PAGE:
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The Time Of Change

The Time Of Change

By James Irvine Robertson

Traditionally lairds and chiefs measured their wealth and importance in the number of armed men in their tails. After the '45 this was irrelevant. Power became synonymous with money and this came from rents. Sheep and improved agriculture yielded more than people. During the latter half of the century, many lairds made efforts to bring each township into a single tenancy. Until then they might collect rent in labour and kind from three or four in each clachan who in turn were paid by their subtenants.

Tenants' superfluous sons joined the Highland Regiments. Forming these had been a stroke of genius by the government. The bagpipes, the kilt, tartan, the broadsword and all weapons were banned - except in the service of his Majesty. In the Highland regiments and only in the Highland regiments could the young Gael enjoy, like his honoured forefathers, the warrior culture and all its trappings. At least fifty thousand young Highlanders, who would in other times have been warriors in the tails of their chiefs and lairds, were siphoned off to fight for the crown in the Americas and in Britain's colonial wars of the nineteenth century.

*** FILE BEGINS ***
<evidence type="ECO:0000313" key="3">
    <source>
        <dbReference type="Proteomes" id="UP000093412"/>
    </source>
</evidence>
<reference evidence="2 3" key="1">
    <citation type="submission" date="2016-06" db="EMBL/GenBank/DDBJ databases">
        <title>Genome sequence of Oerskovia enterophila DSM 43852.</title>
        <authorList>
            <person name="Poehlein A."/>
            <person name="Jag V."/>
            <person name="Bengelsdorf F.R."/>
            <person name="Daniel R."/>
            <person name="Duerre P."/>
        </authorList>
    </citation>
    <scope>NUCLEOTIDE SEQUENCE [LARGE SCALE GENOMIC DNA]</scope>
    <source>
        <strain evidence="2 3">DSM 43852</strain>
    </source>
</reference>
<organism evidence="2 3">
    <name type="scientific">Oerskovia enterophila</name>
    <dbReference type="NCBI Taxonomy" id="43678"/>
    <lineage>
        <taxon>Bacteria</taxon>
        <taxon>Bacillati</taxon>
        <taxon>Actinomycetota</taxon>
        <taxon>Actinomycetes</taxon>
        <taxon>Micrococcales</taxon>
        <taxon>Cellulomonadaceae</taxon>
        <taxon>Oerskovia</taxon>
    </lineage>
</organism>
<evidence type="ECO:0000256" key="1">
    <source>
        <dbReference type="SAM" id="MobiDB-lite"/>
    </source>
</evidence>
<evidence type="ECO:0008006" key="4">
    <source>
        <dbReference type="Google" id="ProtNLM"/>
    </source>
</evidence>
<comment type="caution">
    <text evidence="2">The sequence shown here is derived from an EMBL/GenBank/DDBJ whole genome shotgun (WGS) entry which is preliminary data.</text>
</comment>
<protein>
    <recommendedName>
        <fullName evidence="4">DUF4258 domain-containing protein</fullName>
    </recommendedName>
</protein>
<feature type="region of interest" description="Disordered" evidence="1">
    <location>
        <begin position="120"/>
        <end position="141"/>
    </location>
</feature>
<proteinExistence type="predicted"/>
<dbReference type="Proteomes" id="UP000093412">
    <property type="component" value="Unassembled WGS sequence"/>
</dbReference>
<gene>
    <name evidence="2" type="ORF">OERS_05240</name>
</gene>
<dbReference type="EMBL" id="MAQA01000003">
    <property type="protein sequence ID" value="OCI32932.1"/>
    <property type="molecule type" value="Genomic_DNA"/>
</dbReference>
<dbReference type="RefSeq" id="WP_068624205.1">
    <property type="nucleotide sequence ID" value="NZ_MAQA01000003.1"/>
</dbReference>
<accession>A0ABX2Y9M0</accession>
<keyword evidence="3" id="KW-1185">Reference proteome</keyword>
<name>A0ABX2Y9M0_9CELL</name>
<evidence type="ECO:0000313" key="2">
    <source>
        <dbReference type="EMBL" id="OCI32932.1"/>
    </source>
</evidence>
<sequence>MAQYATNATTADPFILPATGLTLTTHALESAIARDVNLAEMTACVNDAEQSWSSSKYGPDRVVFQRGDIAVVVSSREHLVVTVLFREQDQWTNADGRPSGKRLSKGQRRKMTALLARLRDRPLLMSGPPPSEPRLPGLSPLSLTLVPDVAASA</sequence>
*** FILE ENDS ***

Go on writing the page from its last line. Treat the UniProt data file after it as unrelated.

With the suppression of his culture after the '45, the Highlander found that time hung heavily on his hands and he developed a taste for theological disputation. Dugald Buchanan who came as a teacher to Rannoch in 1755 found its inhabitants to be licentious heathens and converted them through his pious example and preaching. By the time of his death, the old stories round the peat fires at ceilidhs had been joined by dogged and dogmatic religious arguments while sects flourished and withered with the passing seasons. A dozen mile walk to church on Sunday was quite acceptable, but parts of Rannoch were twenty miles or more as the crow flew or the Highlander tramped - up one side of a mountain and down the other because it only added on the miles to go round.